Orissa News

The Mayuras of Banei Mandala had close relation with the Bhanjas of Kalinga Mandala. The Bhanja rulers in subsequent periods accepted the peacock emblem of the Mayuras as their royal insignia. The name Mayurbhanj has been derived from the close relation between these two families – the Mayuras and the Bhanjas. Sometimes after Udaya Varsha the Banei Mandala was occupied by the Somavamsis of South Kosala.

The Gangas of Svetaka Mandala

Svetaka Mandala comprised the ex-zamindaris of Sana Khemundi., Bada Khemundi and Chikiti. The capital was Svetaka or Svetakapura identified with modern Chikiti.

The earliest known king of Svetaka Mandala was Jayavarma Deva who was a feudatory of the Bhauma king Sivakaradeva alias Unmattasimha. He was succeeded by Anantavarman who appears to have challenged the authority of the Bhaumas. Anantavarman was succeeded by Gangaka Vilasa. The next ruler of Svetaka was Bhupendra Varman and after him his son Mahendravarman became the ruler. He was succeeded by his son Prithivarman. He had three sons of whom the second son Indravarman I succeeded him. When he died childless his nephew Indravarman II became the king Svetaka. The last ruler of this Mandala was Samantavarman who was a feudatory of the Bhauma queen Dandi Mahadevi. After Samantavarman the Svetaka Mandala was occupied by the Somavamsi king Dharmaratha sometime in the third quarter of the 10th century A.D.

The Sarabhapuriyas

The actual name of this dynasty is Amararyakula, but it is is generally referred to as the Sarabhapuriya. The capital was known as Sarabhapura which was established by Sarabha, the founder ruler of this dynasty towards the close of the 5th century A.D. He was succeeded by his son Maharaja Narendra about 525 A.D. The next king known Prasannamatra, was a well known administrator who circulated gold coins inscribing his name on the obverse and with the figure of Gajalakshmi on the reverse. The city Prasannapura was very likely founded by King Prasannamatra. He was succeeded by his son Manamatra who is also known as Jayaraja or Mahajayaraja.

After him his eldest son Sudevaraja succeeded to the throne. His queen Rajya Mahadevi is known to be a patron of the Brahminical religion. He is known to have made land grants to many Brahmins. After Jayaraja there ensued a struggle among sons-Sudevaraja and Pravararaja, the latter being supported by the third son Vyaghraraja.

Ultimately Pravararaja established a new territory with a portion of the kingdom and ruled from the headquarters Sripura. Vyaghraraja became the Governor of Purvarastra with his headquaqrters at Prasannapura under his brother Pravararaja who was ruling from Sripura.

The family quarrel of the Sarabhapuriyas was responsible for their ultimate downfall.

The Somavamsis

Tivaradeva who found the rule of this dynasty in South Kosala, was an ambitious ruler. After consolidating his power over Kosala and Mekala he extended his authority over Utkal. His power started waning after he was defeated by Dharmaraja of Kangoda. In the battle for the throne that was ensuing in Kangoda between the two brothers of Dharmaraj and Madhavraj, Tivaradeva had pledged support to Madhav by sending in his army to support his cause. As a result of the defeat, Tivaradeva lost his hold over Utkal.

Tivaradeva was succeeded by his son Nannaraja who ruled for a brief period and was overtherown by his uncle Chandragupta. This king being advanced in age had a short rule and was succeeded by his son Harshagupta. About the middle of the 8 th century A.D., the Rastrakuta king Dantidurga invaded Kosala and defeated and killed the King Harshagupta.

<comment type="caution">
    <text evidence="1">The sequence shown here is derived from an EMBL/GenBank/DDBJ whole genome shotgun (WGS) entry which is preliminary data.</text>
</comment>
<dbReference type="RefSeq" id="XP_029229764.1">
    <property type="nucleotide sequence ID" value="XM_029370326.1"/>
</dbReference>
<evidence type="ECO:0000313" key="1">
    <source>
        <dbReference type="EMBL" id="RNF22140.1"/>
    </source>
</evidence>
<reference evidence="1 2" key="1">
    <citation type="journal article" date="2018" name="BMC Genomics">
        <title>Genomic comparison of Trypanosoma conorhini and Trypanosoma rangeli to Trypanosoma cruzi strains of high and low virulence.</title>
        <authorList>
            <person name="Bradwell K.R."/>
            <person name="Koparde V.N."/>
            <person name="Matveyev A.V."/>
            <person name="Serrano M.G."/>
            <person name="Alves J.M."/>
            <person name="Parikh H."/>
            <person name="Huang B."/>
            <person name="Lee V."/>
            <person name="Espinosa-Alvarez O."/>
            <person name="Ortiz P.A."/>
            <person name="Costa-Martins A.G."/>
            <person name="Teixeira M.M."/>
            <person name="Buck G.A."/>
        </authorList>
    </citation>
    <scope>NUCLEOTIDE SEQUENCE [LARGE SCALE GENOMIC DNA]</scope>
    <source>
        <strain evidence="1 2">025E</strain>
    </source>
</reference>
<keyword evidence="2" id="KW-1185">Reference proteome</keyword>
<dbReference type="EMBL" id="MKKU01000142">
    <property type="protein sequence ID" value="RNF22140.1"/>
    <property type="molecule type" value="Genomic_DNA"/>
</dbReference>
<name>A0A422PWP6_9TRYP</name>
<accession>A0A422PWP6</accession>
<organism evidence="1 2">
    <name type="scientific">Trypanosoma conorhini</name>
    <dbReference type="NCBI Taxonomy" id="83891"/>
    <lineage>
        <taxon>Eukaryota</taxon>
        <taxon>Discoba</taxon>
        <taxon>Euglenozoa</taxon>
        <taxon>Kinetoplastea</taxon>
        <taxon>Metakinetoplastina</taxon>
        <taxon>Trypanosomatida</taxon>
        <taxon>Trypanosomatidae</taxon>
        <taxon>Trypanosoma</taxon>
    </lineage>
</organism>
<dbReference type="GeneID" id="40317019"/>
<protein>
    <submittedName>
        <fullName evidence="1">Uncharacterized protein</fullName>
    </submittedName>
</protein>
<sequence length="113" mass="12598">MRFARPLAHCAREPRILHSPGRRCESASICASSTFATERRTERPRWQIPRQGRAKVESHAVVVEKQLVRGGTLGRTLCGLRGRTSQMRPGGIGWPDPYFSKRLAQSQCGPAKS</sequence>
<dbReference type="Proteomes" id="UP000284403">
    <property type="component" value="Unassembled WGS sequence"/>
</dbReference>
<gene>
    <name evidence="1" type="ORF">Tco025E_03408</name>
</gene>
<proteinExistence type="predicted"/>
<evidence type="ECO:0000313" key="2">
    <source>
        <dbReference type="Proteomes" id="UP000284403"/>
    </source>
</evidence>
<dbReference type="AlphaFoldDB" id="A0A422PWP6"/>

Valarjuna, the son of Harshagupta, being a minor then, the widowed queen Vasata became the ruler of Kosala. She was a devout worshipper of Purushottama Narasinha and built many Vishnu temples in Kosala. Her brother Bhaskaravarman patronized Buddhism in Kosala. Valarjuna after attaining the age of majority became the king of South Kosala and patronized Saivism. He ruled for a long period from 750 A.D. to about 810 A.D and was able to provide a stable administration. The offsprings to the throne although not as competent were able to drag on the dynastic rule.

The ascent of king  Mahabhavagupta Janamejaya I who came to the throne about the middle of the 9th century A.D, marked the resurgence of the Somavamsis. He was an ambitious king and conquered Khinjali Mandala which comprised the Sonapur-Boudh region. Ranabhanja, the king of Khinjali Mandala who has a rule for a period of more than 58 years fought with Janamejaya I and was defeated and killed by him. After this victory Janamejaya avoided the struggle with the Bhaumas who were the overall lord of the Bhanjas of the Kinjali Mandala by concluding a matrimonial treaty with them. Prithvi Mahadevi, the daughter of Janamejaya was given in marriage to Subhakaradeva IV, the Bhauma king of Tosali. Janamejaya had built a new capital at Aramakatak identified with Rampur near Sonepur. Mahabhavagupta Janamejaya was succeeded by his son Mahasivagupta Jajati I about 885 A.D. He shifted his capital to Vinitapura, the modern Binika on the Mahanadi. After sometime he built a new capital at Jajatinagar identified with modern Jagati on the Mahanadi near Boudh. During his rule his sister Prithvi Mahadevi became the ruler of the Bhauma kingdom of Tosali after the death of her husband Subhakaradeva IV. After the death of Jajati I his son Bhimaratha became the king of Jajatinagar. He ruled for a long time and was succeeded by his son Dharmaratha about 960 A.D.